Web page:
Dhundiraja, the author of Jataka Bharanam, had written a commentary on Mudrarakshasa.
The later episodes of the TV series Chanakya were based mostly on the Mudrarakshasa. A film in Sanskrit was made in 2006 by Manish K. Mokshagundam, using the same plot as the play but in a modern setting.
- Antonio Marazzi (1871), Teatro scelto indiano tr. dal sanscrito (Italian translation), D. Salvi e c.
- Kashinath Trimbak Telang (1884), Mudrarakshasa With the Commentary of Dhundiraja (written in 1713 CE) edited with Sanskrit text, critical and explanatory notes, introduction and various readings, Tukârâm Javajī. Second edition 1893, Fifth edition 1915. Sixth edition 1918, reprinted 1976 and by Motilal Banarsidass, 2000.
- Ludwig Fritze (1886), Mudrarakschasa: oder, Des kanzlers siegelring (German translation), P. Reclam jun.
- Victor Henry (1888), Le sceau de Râkchasa: (Moudrârâkchasa) drame sanscrit en sept actes et un prologue (French translation), Maisonneuve & C. Leclerc
- Moreshvar Ramchandra Kāle (1900), The Mudrárákshasa: with the commentary of Dhundirája, son of Lakshmana (and a complete English translation)
- K. H. Dhruva (1923), Mudrārākshasa or the signet ring: a Sanskrit drama in seven acts by Viśākhadatta (with complete English translation) (2 ed.), Poona Oriental Series (Volume 25). Reprint 2004, ISBN 81-8220-009-1 First edition 1900
- Vasudeva Abhyankar Shastri; Kashinath Vasudeva Abhyanker (1916), Mudraraksasam: a complete text; with exhaustive, critical grammatical and explanatory notes, complete translation, and introduction, Ahmedabad
- Ananta Paṇḍita (1945), Dasharatha Sharma (critical introduction) (ed.), Mudrarakshasapurvasamkathanaka of Anantasarman (with an anonymous prose narrative), Bikaner: Anup Sanskrit Library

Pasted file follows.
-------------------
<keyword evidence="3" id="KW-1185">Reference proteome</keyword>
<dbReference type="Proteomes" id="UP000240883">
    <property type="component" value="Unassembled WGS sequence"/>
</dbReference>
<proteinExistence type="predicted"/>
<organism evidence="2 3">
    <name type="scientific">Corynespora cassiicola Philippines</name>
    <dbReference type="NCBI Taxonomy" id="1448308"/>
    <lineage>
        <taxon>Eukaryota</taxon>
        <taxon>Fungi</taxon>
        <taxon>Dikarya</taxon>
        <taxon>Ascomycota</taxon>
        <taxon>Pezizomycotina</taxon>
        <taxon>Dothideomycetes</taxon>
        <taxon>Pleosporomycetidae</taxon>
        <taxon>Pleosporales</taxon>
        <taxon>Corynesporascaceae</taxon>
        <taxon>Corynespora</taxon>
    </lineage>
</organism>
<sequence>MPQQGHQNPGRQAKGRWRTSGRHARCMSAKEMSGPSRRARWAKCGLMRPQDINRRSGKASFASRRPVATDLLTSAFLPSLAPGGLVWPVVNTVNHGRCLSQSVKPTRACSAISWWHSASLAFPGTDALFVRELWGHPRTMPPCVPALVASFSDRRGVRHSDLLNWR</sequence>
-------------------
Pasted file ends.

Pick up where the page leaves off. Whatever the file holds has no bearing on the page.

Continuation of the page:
- P. Lal (1964), Great Sanskrit Plays, in Modern Translation, New Directions Publishing, ISBN 978-0-8112-0079-0
- J. A. B. van Buitenen (1968), Two plays of ancient India: The little clay cart, The minister's seal, Columbia University Press Review
- Sri Nelaturi Ramadasayyangaar (1972), Mudra Rakshasam, Andhra Pradesh Sahitya Academy (In Telugu script, with Telugu introduction and commentary) Another version
- Michael Coulson (2005), Rākṣasa's ring (translation), NYU Press, ISBN 978-0-8147-1661-8. Originally published as part of Three Sanskrit plays (1981, Penguin Classics).
- Romila Thapar (2013). The Past Before Us. Harvard University Press. p. 403. ISBN 978-0-674-72652-9.
- Manohar Laxman Varadpande (1 September 2005). History Of Indian Theatre. Abhinav Publications. pp. 223–. ISBN 978-81-7017-430-1. Retrieved 6 June 2012.
- Upinder Singh (1 September 2008). A History of Ancient and Early Medieval India: From the Stone Age to the 12th Century. Pearson Education India. pp. 30–. ISBN 978-81-317-1120-0. Retrieved 6 June 2012.
- Arrian Anabasis of Alexander, V.29.2
- Mookerji 1988, p. 27.
- Viśākhadatta; S. M. Natesa Sastri (1885), Mudrarakshasam: A tale in Tamil founded on the Sanskrit drama, Madras School Book and Vernacular Literature Society
- Film promo